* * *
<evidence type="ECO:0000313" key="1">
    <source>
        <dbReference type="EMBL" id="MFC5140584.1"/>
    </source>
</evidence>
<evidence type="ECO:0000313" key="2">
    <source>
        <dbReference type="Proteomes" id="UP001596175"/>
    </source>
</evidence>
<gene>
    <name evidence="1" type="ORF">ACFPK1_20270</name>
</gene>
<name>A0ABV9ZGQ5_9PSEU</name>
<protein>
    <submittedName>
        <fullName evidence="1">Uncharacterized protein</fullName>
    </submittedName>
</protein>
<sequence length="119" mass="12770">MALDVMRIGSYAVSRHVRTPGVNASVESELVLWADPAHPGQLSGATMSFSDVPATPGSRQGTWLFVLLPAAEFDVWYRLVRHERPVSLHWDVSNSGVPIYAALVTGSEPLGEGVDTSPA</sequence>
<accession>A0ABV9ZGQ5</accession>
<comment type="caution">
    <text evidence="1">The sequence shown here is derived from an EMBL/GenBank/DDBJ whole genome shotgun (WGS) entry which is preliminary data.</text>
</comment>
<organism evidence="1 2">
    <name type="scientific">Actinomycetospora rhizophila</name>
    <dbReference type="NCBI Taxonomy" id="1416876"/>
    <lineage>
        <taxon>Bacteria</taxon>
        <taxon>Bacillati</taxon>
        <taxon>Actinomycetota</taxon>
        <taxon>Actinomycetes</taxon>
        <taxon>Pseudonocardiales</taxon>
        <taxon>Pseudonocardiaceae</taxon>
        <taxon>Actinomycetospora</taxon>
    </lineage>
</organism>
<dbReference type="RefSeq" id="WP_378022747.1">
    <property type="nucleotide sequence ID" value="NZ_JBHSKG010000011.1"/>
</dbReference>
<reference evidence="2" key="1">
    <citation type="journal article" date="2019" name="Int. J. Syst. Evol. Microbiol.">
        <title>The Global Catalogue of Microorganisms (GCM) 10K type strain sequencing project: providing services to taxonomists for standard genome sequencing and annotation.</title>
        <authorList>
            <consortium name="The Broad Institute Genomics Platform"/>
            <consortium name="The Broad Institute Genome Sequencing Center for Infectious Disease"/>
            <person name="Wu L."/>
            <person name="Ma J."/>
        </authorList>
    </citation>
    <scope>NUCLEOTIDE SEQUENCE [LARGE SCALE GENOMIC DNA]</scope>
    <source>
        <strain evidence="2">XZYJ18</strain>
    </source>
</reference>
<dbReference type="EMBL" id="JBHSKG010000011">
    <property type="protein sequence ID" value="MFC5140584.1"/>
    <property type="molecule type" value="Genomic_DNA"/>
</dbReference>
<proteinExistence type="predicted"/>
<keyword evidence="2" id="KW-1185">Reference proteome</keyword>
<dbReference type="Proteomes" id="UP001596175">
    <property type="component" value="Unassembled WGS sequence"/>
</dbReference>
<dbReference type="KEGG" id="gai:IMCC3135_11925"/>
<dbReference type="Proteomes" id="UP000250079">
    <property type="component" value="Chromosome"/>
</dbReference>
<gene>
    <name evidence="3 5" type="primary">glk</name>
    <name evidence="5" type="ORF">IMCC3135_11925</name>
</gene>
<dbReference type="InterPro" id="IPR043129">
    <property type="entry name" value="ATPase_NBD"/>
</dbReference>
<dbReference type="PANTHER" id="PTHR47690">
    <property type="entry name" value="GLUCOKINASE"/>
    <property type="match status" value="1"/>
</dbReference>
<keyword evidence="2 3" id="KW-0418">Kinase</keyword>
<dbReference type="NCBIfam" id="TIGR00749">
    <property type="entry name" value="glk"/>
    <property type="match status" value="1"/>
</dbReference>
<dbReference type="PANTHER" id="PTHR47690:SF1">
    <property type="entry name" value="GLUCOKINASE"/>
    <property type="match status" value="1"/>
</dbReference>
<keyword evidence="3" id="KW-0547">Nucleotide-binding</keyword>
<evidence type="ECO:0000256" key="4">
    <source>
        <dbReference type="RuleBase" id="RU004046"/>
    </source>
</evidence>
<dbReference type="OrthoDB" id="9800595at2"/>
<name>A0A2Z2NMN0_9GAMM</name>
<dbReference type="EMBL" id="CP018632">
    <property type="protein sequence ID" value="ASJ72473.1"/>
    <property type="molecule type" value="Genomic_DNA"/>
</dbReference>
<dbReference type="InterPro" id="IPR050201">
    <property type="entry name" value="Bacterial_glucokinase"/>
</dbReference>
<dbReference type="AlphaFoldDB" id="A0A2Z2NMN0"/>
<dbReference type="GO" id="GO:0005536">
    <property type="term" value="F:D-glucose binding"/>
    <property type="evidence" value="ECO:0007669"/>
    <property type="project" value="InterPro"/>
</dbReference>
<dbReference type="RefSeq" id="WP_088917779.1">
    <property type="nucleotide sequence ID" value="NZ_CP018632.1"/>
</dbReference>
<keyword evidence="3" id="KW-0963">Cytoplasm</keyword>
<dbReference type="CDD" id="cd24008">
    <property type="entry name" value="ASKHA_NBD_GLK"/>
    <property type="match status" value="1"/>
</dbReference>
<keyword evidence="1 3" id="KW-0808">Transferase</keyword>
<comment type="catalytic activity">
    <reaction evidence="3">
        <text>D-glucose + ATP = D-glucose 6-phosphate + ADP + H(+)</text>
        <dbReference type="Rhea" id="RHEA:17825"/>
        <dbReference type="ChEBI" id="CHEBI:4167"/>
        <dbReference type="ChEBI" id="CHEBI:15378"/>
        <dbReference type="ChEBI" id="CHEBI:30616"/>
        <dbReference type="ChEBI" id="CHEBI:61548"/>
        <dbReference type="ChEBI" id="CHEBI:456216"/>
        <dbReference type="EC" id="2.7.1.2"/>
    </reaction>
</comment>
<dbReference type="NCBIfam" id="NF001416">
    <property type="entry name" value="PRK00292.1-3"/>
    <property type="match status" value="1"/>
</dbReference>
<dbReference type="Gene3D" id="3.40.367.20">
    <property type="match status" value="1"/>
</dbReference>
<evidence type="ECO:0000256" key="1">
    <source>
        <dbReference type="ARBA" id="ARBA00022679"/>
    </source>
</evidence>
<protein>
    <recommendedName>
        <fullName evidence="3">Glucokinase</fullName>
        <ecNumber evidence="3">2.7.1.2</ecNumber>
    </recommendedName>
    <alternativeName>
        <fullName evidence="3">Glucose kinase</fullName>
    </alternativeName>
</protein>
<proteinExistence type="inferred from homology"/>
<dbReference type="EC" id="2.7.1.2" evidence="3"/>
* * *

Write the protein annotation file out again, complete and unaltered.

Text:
<evidence type="ECO:0000313" key="1">
    <source>
        <dbReference type="EMBL" id="MFC5140584.1"/>
    </source>
</evidence>
<evidence type="ECO:0000313" key="2">
    <source>
        <dbReference type="Proteomes" id="UP001596175"/>
    </source>
</evidence>
<gene>
    <name evidence="1" type="ORF">ACFPK1_20270</name>
</gene>
<name>A0ABV9ZGQ5_9PSEU</name>
<protein>
    <submittedName>
        <fullName evidence="1">Uncharacterized protein</fullName>
    </submittedName>
</protein>
<sequence length="119" mass="12770">MALDVMRIGSYAVSRHVRTPGVNASVESELVLWADPAHPGQLSGATMSFSDVPATPGSRQGTWLFVLLPAAEFDVWYRLVRHERPVSLHWDVSNSGVPIYAALVTGSEPLGEGVDTSPA</sequence>
<accession>A0ABV9ZGQ5</accession>
<comment type="caution">
    <text evidence="1">The sequence shown here is derived from an EMBL/GenBank/DDBJ whole genome shotgun (WGS) entry which is preliminary data.</text>
</comment>
<organism evidence="1 2">
    <name type="scientific">Actinomycetospora rhizophila</name>
    <dbReference type="NCBI Taxonomy" id="1416876"/>
    <lineage>
        <taxon>Bacteria</taxon>
        <taxon>Bacillati</taxon>
        <taxon>Actinomycetota</taxon>
        <taxon>Actinomycetes</taxon>
        <taxon>Pseudonocardiales</taxon>
        <taxon>Pseudonocardiaceae</taxon>
        <taxon>Actinomycetospora</taxon>
    </lineage>
</organism>
<dbReference type="RefSeq" id="WP_378022747.1">
    <property type="nucleotide sequence ID" value="NZ_JBHSKG010000011.1"/>
</dbReference>
<reference evidence="2" key="1">
    <citation type="journal article" date="2019" name="Int. J. Syst. Evol. Microbiol.">
        <title>The Global Catalogue of Microorganisms (GCM) 10K type strain sequencing project: providing services to taxonomists for standard genome sequencing and annotation.</title>
        <authorList>
            <consortium name="The Broad Institute Genomics Platform"/>
            <consortium name="The Broad Institute Genome Sequencing Center for Infectious Disease"/>
            <person name="Wu L."/>
            <person name="Ma J."/>
        </authorList>
    </citation>
    <scope>NUCLEOTIDE SEQUENCE [LARGE SCALE GENOMIC DNA]</scope>
    <source>
        <strain evidence="2">XZYJ18</strain>
    </source>
</reference>
<dbReference type="EMBL" id="JBHSKG010000011">
    <property type="protein sequence ID" value="MFC5140584.1"/>
    <property type="molecule type" value="Genomic_DNA"/>
</dbReference>
<proteinExistence type="predicted"/>
<keyword evidence="2" id="KW-1185">Reference proteome</keyword>
<dbReference type="Proteomes" id="UP001596175">
    <property type="component" value="Unassembled WGS sequence"/>
</dbReference>
<dbReference type="KEGG" id="gai:IMCC3135_11925"/>
<dbReference type="Proteomes" id="UP000250079">
    <property type="component" value="Chromosome"/>
</dbReference>
<gene>
    <name evidence="3 5" type="primary">glk</name>
    <name evidence="5" type="ORF">IMCC3135_11925</name>
</gene>
<dbReference type="InterPro" id="IPR043129">
    <property type="entry name" value="ATPase_NBD"/>
</dbReference>
<dbReference type="PANTHER" id="PTHR47690">
    <property type="entry name" value="GLUCOKINASE"/>
    <property type="match status" value="1"/>
</dbReference>
<keyword evidence="2 3" id="KW-0418">Kinase</keyword>
<dbReference type="NCBIfam" id="TIGR00749">
    <property type="entry name" value="glk"/>
    <property type="match status" value="1"/>
</dbReference>
<dbReference type="PANTHER" id="PTHR47690:SF1">
    <property type="entry name" value="GLUCOKINASE"/>
    <property type="match status" value="1"/>
</dbReference>
<keyword evidence="3" id="KW-0547">Nucleotide-binding</keyword>
<evidence type="ECO:0000256" key="4">
    <source>
        <dbReference type="RuleBase" id="RU004046"/>
    </source>
</evidence>
<dbReference type="OrthoDB" id="9800595at2"/>
<name>A0A2Z2NMN0_9GAMM</name>
<dbReference type="EMBL" id="CP018632">
    <property type="protein sequence ID" value="ASJ72473.1"/>
    <property type="molecule type" value="Genomic_DNA"/>
</dbReference>
<dbReference type="InterPro" id="IPR050201">
    <property type="entry name" value="Bacterial_glucokinase"/>
</dbReference>
<dbReference type="AlphaFoldDB" id="A0A2Z2NMN0"/>
<dbReference type="GO" id="GO:0005536">
    <property type="term" value="F:D-glucose binding"/>
    <property type="evidence" value="ECO:0007669"/>
    <property type="project" value="InterPro"/>
</dbReference>
<dbReference type="RefSeq" id="WP_088917779.1">
    <property type="nucleotide sequence ID" value="NZ_CP018632.1"/>
</dbReference>
<keyword evidence="3" id="KW-0963">Cytoplasm</keyword>
<dbReference type="CDD" id="cd24008">
    <property type="entry name" value="ASKHA_NBD_GLK"/>
    <property type="match status" value="1"/>
</dbReference>
<keyword evidence="1 3" id="KW-0808">Transferase</keyword>
<comment type="catalytic activity">
    <reaction evidence="3">
        <text>D-glucose + ATP = D-glucose 6-phosphate + ADP + H(+)</text>
        <dbReference type="Rhea" id="RHEA:17825"/>
        <dbReference type="ChEBI" id="CHEBI:4167"/>
        <dbReference type="ChEBI" id="CHEBI:15378"/>
        <dbReference type="ChEBI" id="CHEBI:30616"/>
        <dbReference type="ChEBI" id="CHEBI:61548"/>
        <dbReference type="ChEBI" id="CHEBI:456216"/>
        <dbReference type="EC" id="2.7.1.2"/>
    </reaction>
</comment>
<dbReference type="NCBIfam" id="NF001416">
    <property type="entry name" value="PRK00292.1-3"/>
    <property type="match status" value="1"/>
</dbReference>
<dbReference type="Gene3D" id="3.40.367.20">
    <property type="match status" value="1"/>
</dbReference>
<evidence type="ECO:0000256" key="1">
    <source>
        <dbReference type="ARBA" id="ARBA00022679"/>
    </source>
</evidence>
<protein>
    <recommendedName>
        <fullName evidence="3">Glucokinase</fullName>
        <ecNumber evidence="3">2.7.1.2</ecNumber>
    </recommendedName>
    <alternativeName>
        <fullName evidence="3">Glucose kinase</fullName>
    </alternativeName>
</protein>
<proteinExistence type="inferred from homology"/>
<dbReference type="EC" id="2.7.1.2" evidence="3"/>